Any corporation that is registered and operates in more than one country at a time; also called a multinational corporation.
A transnational, or multinational, corporation has its headquarters in one country and operates wholly or partially owned subsidiaries in one or more other countries. The subsidiaries report to the central headquarters. The growth in the number and size of transnational corporations since the 1950s has generated controversy because of their economic and political power and the mobility and complexity of their operations. Some critics argue that transnational corporations exhibit no loyalty to the countries in which they are incorporated but act solely in their own best interests.
U.S. corporations have various motives for establishing a corporate presence in other countries. One possible motive is a desire for growth. A corporation may have reached a plateau meeting domestic demands and anticipate little additional growth. A new foreign market might provide opportunities for new growth.
Other corporations desire to escape the protectionist policies of an importing country. Through direct foreign investment, a corporation can bypass high tariffs that prevent its goods from being competitively priced. For example, when the European Common Market (the predecessor of the European Union) placed tariffs on goods produced by outsiders, U.S. corporations responded by setting up European subsidiaries.
Two other motives are more controversial. One is preventing competition. The most certain method of preventing actual or potential competition from foreign businesses is to acquire those businesses. Another motive for establishing subsidiaries in other nations is to reduce costs, mainly through the use of cheap foreign labor in developing countries. A transnational corporation can hold down costs by shifting some or all of its production facilities abroad.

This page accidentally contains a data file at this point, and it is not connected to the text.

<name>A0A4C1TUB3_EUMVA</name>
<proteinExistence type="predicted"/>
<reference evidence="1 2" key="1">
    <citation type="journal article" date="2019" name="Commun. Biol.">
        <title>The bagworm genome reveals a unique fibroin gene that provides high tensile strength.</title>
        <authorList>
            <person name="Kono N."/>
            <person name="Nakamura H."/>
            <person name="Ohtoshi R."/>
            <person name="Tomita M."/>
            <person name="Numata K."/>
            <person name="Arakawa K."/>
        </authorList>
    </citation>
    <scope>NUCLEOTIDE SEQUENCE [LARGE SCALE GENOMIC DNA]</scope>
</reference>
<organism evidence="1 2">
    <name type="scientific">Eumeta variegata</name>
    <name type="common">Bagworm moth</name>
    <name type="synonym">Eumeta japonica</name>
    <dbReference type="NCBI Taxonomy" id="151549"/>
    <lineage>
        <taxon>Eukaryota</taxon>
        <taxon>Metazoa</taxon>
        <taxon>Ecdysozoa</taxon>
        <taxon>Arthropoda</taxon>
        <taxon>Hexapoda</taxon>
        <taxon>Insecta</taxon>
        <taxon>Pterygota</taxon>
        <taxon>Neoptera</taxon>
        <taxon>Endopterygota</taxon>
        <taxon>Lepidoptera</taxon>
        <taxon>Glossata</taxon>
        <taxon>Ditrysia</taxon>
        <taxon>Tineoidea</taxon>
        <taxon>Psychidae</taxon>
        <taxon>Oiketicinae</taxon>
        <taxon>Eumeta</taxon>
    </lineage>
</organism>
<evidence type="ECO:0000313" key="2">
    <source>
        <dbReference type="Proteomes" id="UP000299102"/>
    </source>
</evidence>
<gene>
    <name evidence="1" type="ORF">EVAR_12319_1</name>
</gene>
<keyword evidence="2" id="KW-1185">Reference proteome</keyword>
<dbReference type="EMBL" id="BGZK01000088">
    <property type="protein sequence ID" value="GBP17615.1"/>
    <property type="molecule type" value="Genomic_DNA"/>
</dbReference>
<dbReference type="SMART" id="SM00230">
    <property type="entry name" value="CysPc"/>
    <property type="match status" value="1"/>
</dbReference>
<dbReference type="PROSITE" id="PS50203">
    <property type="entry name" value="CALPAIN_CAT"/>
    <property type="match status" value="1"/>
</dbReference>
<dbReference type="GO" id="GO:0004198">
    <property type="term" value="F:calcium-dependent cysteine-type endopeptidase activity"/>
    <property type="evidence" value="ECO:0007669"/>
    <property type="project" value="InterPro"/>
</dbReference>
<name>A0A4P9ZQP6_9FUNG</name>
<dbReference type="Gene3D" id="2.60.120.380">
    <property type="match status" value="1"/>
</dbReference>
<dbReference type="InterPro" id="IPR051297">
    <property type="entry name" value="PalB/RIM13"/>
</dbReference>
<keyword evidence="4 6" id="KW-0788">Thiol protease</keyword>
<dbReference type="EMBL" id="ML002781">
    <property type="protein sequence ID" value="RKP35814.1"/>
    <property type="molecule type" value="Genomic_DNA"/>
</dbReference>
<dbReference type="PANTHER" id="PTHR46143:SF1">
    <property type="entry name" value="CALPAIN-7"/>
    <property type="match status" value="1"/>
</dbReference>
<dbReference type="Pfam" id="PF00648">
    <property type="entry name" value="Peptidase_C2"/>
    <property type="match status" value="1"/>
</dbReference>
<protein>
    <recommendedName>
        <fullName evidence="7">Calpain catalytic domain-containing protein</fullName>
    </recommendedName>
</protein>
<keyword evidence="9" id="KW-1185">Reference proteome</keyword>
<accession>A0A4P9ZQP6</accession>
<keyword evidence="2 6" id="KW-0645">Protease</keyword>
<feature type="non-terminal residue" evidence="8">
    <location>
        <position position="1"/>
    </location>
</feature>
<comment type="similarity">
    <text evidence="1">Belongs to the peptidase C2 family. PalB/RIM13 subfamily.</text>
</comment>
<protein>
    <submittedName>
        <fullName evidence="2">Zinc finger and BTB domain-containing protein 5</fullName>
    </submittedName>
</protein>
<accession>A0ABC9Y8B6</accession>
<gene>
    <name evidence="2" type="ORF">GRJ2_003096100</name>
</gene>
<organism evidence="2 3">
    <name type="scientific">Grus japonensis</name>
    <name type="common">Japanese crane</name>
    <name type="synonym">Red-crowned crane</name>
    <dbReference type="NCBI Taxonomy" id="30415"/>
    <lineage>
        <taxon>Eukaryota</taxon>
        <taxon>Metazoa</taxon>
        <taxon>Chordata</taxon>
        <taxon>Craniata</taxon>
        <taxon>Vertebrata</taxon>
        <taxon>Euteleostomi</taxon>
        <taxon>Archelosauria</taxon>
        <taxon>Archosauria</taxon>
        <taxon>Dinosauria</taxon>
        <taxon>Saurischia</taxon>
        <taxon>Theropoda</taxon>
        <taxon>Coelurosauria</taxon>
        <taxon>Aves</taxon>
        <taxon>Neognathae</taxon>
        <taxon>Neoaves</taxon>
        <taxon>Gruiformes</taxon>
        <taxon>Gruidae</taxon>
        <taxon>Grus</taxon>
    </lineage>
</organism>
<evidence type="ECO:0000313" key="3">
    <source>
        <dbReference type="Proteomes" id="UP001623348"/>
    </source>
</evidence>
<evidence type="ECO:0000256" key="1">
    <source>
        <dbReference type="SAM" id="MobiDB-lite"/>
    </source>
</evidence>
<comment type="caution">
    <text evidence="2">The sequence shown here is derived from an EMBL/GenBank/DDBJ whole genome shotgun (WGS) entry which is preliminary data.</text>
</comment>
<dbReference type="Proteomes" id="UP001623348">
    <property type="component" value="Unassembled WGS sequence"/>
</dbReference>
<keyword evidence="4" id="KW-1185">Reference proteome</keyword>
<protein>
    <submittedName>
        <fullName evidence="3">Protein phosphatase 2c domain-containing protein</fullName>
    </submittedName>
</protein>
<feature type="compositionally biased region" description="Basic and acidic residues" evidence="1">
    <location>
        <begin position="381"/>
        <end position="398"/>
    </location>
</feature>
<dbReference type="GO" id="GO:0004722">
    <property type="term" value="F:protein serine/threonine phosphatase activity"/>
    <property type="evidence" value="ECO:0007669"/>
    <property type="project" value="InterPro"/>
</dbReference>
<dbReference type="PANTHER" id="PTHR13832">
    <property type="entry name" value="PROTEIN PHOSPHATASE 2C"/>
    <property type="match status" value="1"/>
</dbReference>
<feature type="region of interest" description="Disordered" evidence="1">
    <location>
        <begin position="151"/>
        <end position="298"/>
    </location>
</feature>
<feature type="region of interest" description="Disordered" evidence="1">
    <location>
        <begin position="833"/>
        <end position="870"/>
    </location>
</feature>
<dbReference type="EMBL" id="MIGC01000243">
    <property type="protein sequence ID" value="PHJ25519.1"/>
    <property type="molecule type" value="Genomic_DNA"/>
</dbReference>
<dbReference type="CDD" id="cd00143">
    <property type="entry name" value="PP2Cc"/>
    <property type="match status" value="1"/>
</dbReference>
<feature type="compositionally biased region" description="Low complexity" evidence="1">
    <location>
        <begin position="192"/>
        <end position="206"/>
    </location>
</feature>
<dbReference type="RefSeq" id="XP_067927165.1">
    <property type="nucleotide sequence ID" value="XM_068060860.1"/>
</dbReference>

Transnational corporations with headquarters in the United States have played an increasingly dominant role in the world economy. This dominance is most pronounced in the developing countries that rely primarily on a narrow range of exports, usually primary goods. A transnational corporation has the ability to disrupt traditional economies, impose monopolistic practices, and assert a political and economic agenda on a country.
Another concern with transnational corporations is their ability to use foreign subsidiaries to minimize their tax liability. The internal revenue service (IRS) must analyze the movement of goods and services between a transnational company's domestic and foreign operations and then assess whether the transfer price that was assigned on paper to each transaction was fair. IRS studies indicate that U.S. transnational corporations have an incentive to set their transfer prices so as to shift income away from the United States and its higher corporate tax rates and to shift deductible expenses into the United States. Foreign-owned corporations doing business in the United States have a similar incentive. Critics argue that these tax incentives also motivate U.S. transnational corporations to move plants and jobs overseas.
"Transnational Corporation." West's Encyclopedia of American Law. . Encyclopedia.com. (January 18, 2019). https://www.encyclopedia.com/law/encyclopedias-almanacs-transcripts-and-maps/transnational-corporation
"Transnational Corporation." West's Encyclopedia of American Law. . Retrieved January 18, 2019 from Encyclopedia.com: https://www.encyclopedia.com/law/encyclopedias-almanacs-transcripts-and-maps/transnational-corporation